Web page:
Lack of sleep and its effects

Aprox. 2 minutes reading time

Our current lifestyle has substantially changed our sleep habits. Sleep duration has decreased in recent decades, from 8 to 6.5-6 hours, which inevitably leads to a chronic lack of sleep. And the most worrying part is that we underestimate the negative effects of lack of sleep and do not realize how affected we are by fatigue.

Irregular sleep, shift work and time travel lead to disruption of circadian rhythms and asynchrony between the main hypothalamic clock and pacemakers in the peripheral tissues. Moreover, obstructive sleep apnea (ODS) syndrome, which affects 4-15% of the population, is not only characterized by impaired sleep, but also by repetitive hemoglobin imbalances during sleep. Epidemiological studies have identified impaired sleep as an independent risk factor for cardiovascular causes. More recently, sleep abnormalities have been causally linked to impaired glucose homeostasis, metabolic syndrome, and type 2 diabetes.

Recent studies have summarized current knowledge on metabolic changes associated with the most common sleep disorders, ie short sleep duration, shift work and ODS. Further analysis of various endocrine and molecular mechanisms underlying the associations between inadequate sleep quality, quantity and timing with impaired glucose tolerance, insulin resistance and pancreatic dysfunction were analyzed.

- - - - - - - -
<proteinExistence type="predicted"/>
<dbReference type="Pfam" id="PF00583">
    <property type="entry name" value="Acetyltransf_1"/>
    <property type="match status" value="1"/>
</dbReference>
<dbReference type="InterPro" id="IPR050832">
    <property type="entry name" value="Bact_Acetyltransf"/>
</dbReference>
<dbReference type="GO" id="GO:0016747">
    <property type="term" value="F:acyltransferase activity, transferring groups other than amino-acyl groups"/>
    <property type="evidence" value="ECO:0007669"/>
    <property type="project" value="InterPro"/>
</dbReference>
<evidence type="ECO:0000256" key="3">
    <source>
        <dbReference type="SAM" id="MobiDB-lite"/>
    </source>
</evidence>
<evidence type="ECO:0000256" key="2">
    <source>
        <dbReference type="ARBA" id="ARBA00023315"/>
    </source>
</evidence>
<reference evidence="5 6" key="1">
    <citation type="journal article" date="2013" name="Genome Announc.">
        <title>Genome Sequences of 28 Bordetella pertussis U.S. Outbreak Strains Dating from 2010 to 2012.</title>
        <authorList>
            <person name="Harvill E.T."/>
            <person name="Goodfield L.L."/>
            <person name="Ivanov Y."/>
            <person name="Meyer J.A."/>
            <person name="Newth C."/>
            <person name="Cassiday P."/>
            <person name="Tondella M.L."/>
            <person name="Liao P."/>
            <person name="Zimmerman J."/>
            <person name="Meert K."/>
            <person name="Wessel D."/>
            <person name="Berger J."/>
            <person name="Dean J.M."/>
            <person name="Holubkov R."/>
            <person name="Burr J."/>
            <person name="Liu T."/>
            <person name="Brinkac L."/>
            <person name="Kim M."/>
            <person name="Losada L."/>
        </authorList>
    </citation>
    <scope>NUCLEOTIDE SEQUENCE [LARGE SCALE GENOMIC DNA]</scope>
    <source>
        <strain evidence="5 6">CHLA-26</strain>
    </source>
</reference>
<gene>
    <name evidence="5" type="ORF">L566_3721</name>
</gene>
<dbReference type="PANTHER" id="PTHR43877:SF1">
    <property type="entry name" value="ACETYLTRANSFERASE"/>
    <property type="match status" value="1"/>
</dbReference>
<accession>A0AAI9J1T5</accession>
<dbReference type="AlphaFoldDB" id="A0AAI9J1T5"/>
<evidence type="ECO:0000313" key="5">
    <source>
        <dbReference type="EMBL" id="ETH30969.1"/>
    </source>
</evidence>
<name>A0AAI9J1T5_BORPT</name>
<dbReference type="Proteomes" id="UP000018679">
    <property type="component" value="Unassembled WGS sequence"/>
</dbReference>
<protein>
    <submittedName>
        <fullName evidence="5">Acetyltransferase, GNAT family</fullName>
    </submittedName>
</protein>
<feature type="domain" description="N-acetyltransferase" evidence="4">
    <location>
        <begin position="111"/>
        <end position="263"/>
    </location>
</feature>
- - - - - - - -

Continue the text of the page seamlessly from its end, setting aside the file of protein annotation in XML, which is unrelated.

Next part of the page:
In summary, this latest research provides endocrine and molecular explanations for the associations between common sleep disorders and the onset of type 2 diabetes. A sufficient and restful sleep is an essential element to increase the quality of life, and it can be influenced in a way positive of a healthy lifestyle and a balanced diet, like the one you can find in the Dahna app.

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